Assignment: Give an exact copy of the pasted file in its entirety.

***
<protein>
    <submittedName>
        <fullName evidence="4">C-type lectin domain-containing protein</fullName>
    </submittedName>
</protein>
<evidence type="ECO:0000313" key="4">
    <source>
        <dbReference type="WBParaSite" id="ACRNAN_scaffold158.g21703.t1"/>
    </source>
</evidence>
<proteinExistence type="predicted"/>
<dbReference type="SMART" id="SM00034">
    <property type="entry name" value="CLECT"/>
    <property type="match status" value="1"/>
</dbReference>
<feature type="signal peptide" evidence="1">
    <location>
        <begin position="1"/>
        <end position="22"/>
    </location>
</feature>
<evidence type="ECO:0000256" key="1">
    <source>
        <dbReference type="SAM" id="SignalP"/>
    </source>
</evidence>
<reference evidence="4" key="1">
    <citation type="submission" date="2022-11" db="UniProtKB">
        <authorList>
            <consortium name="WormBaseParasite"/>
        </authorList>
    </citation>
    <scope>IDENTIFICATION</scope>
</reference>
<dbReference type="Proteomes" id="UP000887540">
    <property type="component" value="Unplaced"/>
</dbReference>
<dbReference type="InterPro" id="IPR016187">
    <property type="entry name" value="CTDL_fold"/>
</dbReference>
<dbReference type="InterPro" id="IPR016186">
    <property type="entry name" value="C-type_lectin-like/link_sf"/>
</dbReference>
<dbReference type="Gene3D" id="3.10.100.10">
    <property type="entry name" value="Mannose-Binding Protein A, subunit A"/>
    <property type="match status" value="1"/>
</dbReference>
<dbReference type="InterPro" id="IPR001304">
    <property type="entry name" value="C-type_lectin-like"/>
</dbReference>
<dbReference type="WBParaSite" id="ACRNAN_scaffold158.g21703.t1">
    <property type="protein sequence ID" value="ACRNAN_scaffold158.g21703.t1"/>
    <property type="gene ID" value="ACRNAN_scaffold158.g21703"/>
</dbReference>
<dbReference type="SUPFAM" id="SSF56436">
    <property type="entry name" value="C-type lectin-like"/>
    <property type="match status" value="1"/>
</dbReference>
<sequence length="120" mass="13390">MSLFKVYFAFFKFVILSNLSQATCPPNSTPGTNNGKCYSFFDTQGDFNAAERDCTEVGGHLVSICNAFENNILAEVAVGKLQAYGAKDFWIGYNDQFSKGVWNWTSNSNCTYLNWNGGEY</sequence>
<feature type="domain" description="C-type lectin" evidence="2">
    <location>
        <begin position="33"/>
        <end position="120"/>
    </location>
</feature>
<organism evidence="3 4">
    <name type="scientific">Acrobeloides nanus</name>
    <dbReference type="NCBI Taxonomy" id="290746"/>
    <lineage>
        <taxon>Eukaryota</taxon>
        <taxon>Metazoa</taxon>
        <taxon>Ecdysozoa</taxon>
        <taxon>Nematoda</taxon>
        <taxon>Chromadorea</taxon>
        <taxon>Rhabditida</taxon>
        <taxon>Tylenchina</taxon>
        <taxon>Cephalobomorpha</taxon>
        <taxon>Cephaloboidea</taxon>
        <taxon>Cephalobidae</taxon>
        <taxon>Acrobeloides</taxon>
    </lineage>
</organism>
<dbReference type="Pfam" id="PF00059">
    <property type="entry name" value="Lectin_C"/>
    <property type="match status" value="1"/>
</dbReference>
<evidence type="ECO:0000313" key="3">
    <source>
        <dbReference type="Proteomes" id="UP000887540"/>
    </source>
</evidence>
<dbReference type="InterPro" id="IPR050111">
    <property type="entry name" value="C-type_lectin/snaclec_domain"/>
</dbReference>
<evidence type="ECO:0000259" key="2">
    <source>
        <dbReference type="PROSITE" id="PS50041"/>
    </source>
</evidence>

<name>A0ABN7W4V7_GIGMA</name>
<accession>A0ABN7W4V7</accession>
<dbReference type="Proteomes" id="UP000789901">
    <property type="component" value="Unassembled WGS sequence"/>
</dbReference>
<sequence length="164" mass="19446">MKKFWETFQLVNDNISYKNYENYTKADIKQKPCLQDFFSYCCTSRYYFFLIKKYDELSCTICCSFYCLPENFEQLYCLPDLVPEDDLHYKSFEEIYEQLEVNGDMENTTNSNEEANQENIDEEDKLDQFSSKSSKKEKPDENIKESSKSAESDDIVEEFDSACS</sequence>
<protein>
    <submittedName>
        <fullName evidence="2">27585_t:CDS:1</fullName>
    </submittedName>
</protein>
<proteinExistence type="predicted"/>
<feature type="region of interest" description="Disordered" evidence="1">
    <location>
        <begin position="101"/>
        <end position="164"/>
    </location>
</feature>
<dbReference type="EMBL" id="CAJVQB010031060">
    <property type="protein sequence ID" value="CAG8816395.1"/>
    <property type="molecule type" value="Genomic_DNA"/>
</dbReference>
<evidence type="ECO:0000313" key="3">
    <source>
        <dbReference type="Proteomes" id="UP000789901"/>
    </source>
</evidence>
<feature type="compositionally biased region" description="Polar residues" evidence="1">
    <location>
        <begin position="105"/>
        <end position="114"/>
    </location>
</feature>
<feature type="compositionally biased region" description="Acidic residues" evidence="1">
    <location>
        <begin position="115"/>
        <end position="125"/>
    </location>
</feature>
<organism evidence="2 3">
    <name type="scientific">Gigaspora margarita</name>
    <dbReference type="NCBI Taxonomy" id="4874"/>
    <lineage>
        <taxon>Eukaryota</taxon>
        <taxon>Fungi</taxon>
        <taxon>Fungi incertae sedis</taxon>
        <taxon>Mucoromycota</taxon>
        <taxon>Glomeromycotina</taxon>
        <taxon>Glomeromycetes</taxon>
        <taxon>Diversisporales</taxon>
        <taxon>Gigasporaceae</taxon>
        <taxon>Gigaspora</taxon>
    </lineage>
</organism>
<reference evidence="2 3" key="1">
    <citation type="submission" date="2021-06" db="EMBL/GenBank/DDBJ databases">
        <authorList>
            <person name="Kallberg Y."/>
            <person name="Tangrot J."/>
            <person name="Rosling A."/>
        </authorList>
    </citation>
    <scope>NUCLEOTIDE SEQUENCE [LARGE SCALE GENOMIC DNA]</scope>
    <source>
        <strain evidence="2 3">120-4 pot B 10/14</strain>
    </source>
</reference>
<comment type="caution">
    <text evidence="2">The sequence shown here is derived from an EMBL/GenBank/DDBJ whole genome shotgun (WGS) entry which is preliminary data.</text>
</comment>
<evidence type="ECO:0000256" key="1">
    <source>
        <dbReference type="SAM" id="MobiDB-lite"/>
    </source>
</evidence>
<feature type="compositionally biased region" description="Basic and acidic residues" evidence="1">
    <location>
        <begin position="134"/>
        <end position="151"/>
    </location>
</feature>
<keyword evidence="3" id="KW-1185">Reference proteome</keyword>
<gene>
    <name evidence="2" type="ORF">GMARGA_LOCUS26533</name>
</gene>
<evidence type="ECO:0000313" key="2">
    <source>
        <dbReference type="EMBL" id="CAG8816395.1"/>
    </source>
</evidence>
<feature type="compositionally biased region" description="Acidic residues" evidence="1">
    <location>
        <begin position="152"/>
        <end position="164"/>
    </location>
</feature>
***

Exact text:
<protein>
    <submittedName>
        <fullName evidence="4">C-type lectin domain-containing protein</fullName>
    </submittedName>
</protein>
<evidence type="ECO:0000313" key="4">
    <source>
        <dbReference type="WBParaSite" id="ACRNAN_scaffold158.g21703.t1"/>
    </source>
</evidence>
<proteinExistence type="predicted"/>
<dbReference type="SMART" id="SM00034">
    <property type="entry name" value="CLECT"/>
    <property type="match status" value="1"/>
</dbReference>
<feature type="signal peptide" evidence="1">
    <location>
        <begin position="1"/>
        <end position="22"/>
    </location>
</feature>
<evidence type="ECO:0000256" key="1">
    <source>
        <dbReference type="SAM" id="SignalP"/>
    </source>
</evidence>
<reference evidence="4" key="1">
    <citation type="submission" date="2022-11" db="UniProtKB">
        <authorList>
            <consortium name="WormBaseParasite"/>
        </authorList>
    </citation>
    <scope>IDENTIFICATION</scope>
</reference>
<dbReference type="Proteomes" id="UP000887540">
    <property type="component" value="Unplaced"/>
</dbReference>
<dbReference type="InterPro" id="IPR016187">
    <property type="entry name" value="CTDL_fold"/>
</dbReference>
<dbReference type="InterPro" id="IPR016186">
    <property type="entry name" value="C-type_lectin-like/link_sf"/>
</dbReference>
<dbReference type="Gene3D" id="3.10.100.10">
    <property type="entry name" value="Mannose-Binding Protein A, subunit A"/>
    <property type="match status" value="1"/>
</dbReference>
<dbReference type="InterPro" id="IPR001304">
    <property type="entry name" value="C-type_lectin-like"/>
</dbReference>
<dbReference type="WBParaSite" id="ACRNAN_scaffold158.g21703.t1">
    <property type="protein sequence ID" value="ACRNAN_scaffold158.g21703.t1"/>
    <property type="gene ID" value="ACRNAN_scaffold158.g21703"/>
</dbReference>
<dbReference type="SUPFAM" id="SSF56436">
    <property type="entry name" value="C-type lectin-like"/>
    <property type="match status" value="1"/>
</dbReference>
<sequence length="120" mass="13390">MSLFKVYFAFFKFVILSNLSQATCPPNSTPGTNNGKCYSFFDTQGDFNAAERDCTEVGGHLVSICNAFENNILAEVAVGKLQAYGAKDFWIGYNDQFSKGVWNWTSNSNCTYLNWNGGEY</sequence>
<feature type="domain" description="C-type lectin" evidence="2">
    <location>
        <begin position="33"/>
        <end position="120"/>
    </location>
</feature>
<organism evidence="3 4">
    <name type="scientific">Acrobeloides nanus</name>
    <dbReference type="NCBI Taxonomy" id="290746"/>
    <lineage>
        <taxon>Eukaryota</taxon>
        <taxon>Metazoa</taxon>
        <taxon>Ecdysozoa</taxon>
        <taxon>Nematoda</taxon>
        <taxon>Chromadorea</taxon>
        <taxon>Rhabditida</taxon>
        <taxon>Tylenchina</taxon>
        <taxon>Cephalobomorpha</taxon>
        <taxon>Cephaloboidea</taxon>
        <taxon>Cephalobidae</taxon>
        <taxon>Acrobeloides</taxon>
    </lineage>
</organism>
<dbReference type="Pfam" id="PF00059">
    <property type="entry name" value="Lectin_C"/>
    <property type="match status" value="1"/>
</dbReference>
<evidence type="ECO:0000313" key="3">
    <source>
        <dbReference type="Proteomes" id="UP000887540"/>
    </source>
</evidence>
<dbReference type="InterPro" id="IPR050111">
    <property type="entry name" value="C-type_lectin/snaclec_domain"/>
</dbReference>
<evidence type="ECO:0000259" key="2">
    <source>
        <dbReference type="PROSITE" id="PS50041"/>
    </source>
</evidence>

<name>A0ABN7W4V7_GIGMA</name>
<accession>A0ABN7W4V7</accession>
<dbReference type="Proteomes" id="UP000789901">
    <property type="component" value="Unassembled WGS sequence"/>
</dbReference>
<sequence length="164" mass="19446">MKKFWETFQLVNDNISYKNYENYTKADIKQKPCLQDFFSYCCTSRYYFFLIKKYDELSCTICCSFYCLPENFEQLYCLPDLVPEDDLHYKSFEEIYEQLEVNGDMENTTNSNEEANQENIDEEDKLDQFSSKSSKKEKPDENIKESSKSAESDDIVEEFDSACS</sequence>
<protein>
    <submittedName>
        <fullName evidence="2">27585_t:CDS:1</fullName>
    </submittedName>
</protein>
<proteinExistence type="predicted"/>
<feature type="region of interest" description="Disordered" evidence="1">
    <location>
        <begin position="101"/>
        <end position="164"/>
    </location>
</feature>
<dbReference type="EMBL" id="CAJVQB010031060">
    <property type="protein sequence ID" value="CAG8816395.1"/>
    <property type="molecule type" value="Genomic_DNA"/>
</dbReference>
<evidence type="ECO:0000313" key="3">
    <source>
        <dbReference type="Proteomes" id="UP000789901"/>
    </source>
</evidence>
<feature type="compositionally biased region" description="Polar residues" evidence="1">
    <location>
        <begin position="105"/>
        <end position="114"/>
    </location>
</feature>
<feature type="compositionally biased region" description="Acidic residues" evidence="1">
    <location>
        <begin position="115"/>
        <end position="125"/>
    </location>
</feature>
<organism evidence="2 3">
    <name type="scientific">Gigaspora margarita</name>
    <dbReference type="NCBI Taxonomy" id="4874"/>
    <lineage>
        <taxon>Eukaryota</taxon>
        <taxon>Fungi</taxon>
        <taxon>Fungi incertae sedis</taxon>
        <taxon>Mucoromycota</taxon>
        <taxon>Glomeromycotina</taxon>
        <taxon>Glomeromycetes</taxon>
        <taxon>Diversisporales</taxon>
        <taxon>Gigasporaceae</taxon>
        <taxon>Gigaspora</taxon>
    </lineage>
</organism>
<reference evidence="2 3" key="1">
    <citation type="submission" date="2021-06" db="EMBL/GenBank/DDBJ databases">
        <authorList>
            <person name="Kallberg Y."/>
            <person name="Tangrot J."/>
            <person name="Rosling A."/>
        </authorList>
    </citation>
    <scope>NUCLEOTIDE SEQUENCE [LARGE SCALE GENOMIC DNA]</scope>
    <source>
        <strain evidence="2 3">120-4 pot B 10/14</strain>
    </source>
</reference>
<comment type="caution">
    <text evidence="2">The sequence shown here is derived from an EMBL/GenBank/DDBJ whole genome shotgun (WGS) entry which is preliminary data.</text>
</comment>
<evidence type="ECO:0000256" key="1">
    <source>
        <dbReference type="SAM" id="MobiDB-lite"/>
    </source>
</evidence>
<feature type="compositionally biased region" description="Basic and acidic residues" evidence="1">
    <location>
        <begin position="134"/>
        <end position="151"/>
    </location>
</feature>
<keyword evidence="3" id="KW-1185">Reference proteome</keyword>
<gene>
    <name evidence="2" type="ORF">GMARGA_LOCUS26533</name>
</gene>
<evidence type="ECO:0000313" key="2">
    <source>
        <dbReference type="EMBL" id="CAG8816395.1"/>
    </source>
</evidence>
<feature type="compositionally biased region" description="Acidic residues" evidence="1">
    <location>
        <begin position="152"/>
        <end position="164"/>
    </location>
</feature>